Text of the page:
THE OPPORTUNITIES to farm that CAP reform will give many more young people will be countered by the shortage of affordable rural housing, a conference has been warned.
Land agent and valuer Edward Perkins made the comment at a Wales YFC organised meeting at Builth Wells on Wednesday (Oct 13).
He said that he had been approached by farmers who wanted to live on their single farm payments and let somebody else farm their land.
But they wanted to stay in their farmhouses, and this presented huge problems for would-be tenants.
While some landowners were willing in principle to help by selling land for 25% of its open market value for low cost houses, they realised the legal problems of retaining them in that sector.
Planning regulations were also a problem.
The UK needed to follow the example of the Channel Islands and set aside houses for locals, but experience there indicated that it was difficult to get a clear definition of local.
Mr Perkins forcecast that CAP reform and the 1995 Agricultural Tenancy Act would combine to make many short term tenancies available to those who could convince lending institutions that they had the ability to farm the land well, and service borrowings.
Tony Evans, a director of the consultancy firm Andersons, urged young farmers to keep open minds about starting to farm in their own right.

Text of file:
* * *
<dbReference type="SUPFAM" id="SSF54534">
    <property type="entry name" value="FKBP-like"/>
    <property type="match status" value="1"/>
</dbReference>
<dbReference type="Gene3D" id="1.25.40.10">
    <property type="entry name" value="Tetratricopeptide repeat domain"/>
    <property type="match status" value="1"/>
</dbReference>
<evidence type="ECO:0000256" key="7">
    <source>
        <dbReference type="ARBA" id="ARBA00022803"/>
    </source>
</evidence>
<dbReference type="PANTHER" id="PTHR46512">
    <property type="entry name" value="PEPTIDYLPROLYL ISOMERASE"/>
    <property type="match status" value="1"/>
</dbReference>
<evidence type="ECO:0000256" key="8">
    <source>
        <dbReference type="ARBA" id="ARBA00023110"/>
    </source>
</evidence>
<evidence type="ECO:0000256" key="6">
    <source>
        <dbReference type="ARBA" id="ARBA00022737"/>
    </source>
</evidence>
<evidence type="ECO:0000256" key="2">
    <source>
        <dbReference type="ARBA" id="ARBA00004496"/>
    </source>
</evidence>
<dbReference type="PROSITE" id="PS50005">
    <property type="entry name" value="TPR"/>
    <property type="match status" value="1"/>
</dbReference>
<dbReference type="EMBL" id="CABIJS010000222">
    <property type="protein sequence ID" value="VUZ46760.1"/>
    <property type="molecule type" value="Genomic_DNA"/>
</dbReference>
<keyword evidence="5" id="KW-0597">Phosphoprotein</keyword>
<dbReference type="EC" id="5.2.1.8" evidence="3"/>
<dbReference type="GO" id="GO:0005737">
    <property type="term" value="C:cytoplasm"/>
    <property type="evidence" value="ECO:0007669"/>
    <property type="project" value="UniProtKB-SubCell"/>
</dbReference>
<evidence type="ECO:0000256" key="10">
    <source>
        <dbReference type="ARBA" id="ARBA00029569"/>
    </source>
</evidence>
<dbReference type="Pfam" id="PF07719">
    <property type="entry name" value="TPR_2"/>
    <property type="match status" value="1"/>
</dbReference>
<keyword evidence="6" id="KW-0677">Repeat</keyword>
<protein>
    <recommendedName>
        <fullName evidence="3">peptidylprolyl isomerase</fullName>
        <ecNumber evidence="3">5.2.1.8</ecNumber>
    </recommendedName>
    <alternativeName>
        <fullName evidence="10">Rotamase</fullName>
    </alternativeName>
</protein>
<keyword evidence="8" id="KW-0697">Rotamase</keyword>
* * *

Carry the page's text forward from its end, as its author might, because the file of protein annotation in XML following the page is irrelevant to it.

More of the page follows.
Instead of struggling to buy land they should look at other options, including share farming and contract farming with the landowner.
“Ask yourselves why you want to own land,” Mr Evans said.
“Asset ownership limits growth. You could end up with a 40 acre farm that is going nowhere.”
Mr Evans and Euryn Jones of Barclays Bank insisted that new entrants could get finance even though they had no proven track record.
But they must demonstrate that they possessed the experience and technical skills to farm, and could draft credible business plans.
“Banks want to help young people, but they are businesses and have to know what they will get in return,” said Mr Jones.
“The business plan must be achievable and capable of generating enough income to service what is lent.”
Leaders of both Welsh farming unions pledged to continue trying to persuade politicians to see the merit of helping new entrants to farming.
Gareth Vaughan, FUW president, claimed that new blood was vital for the industry to face up to the huge challenges resulting from CAP reform.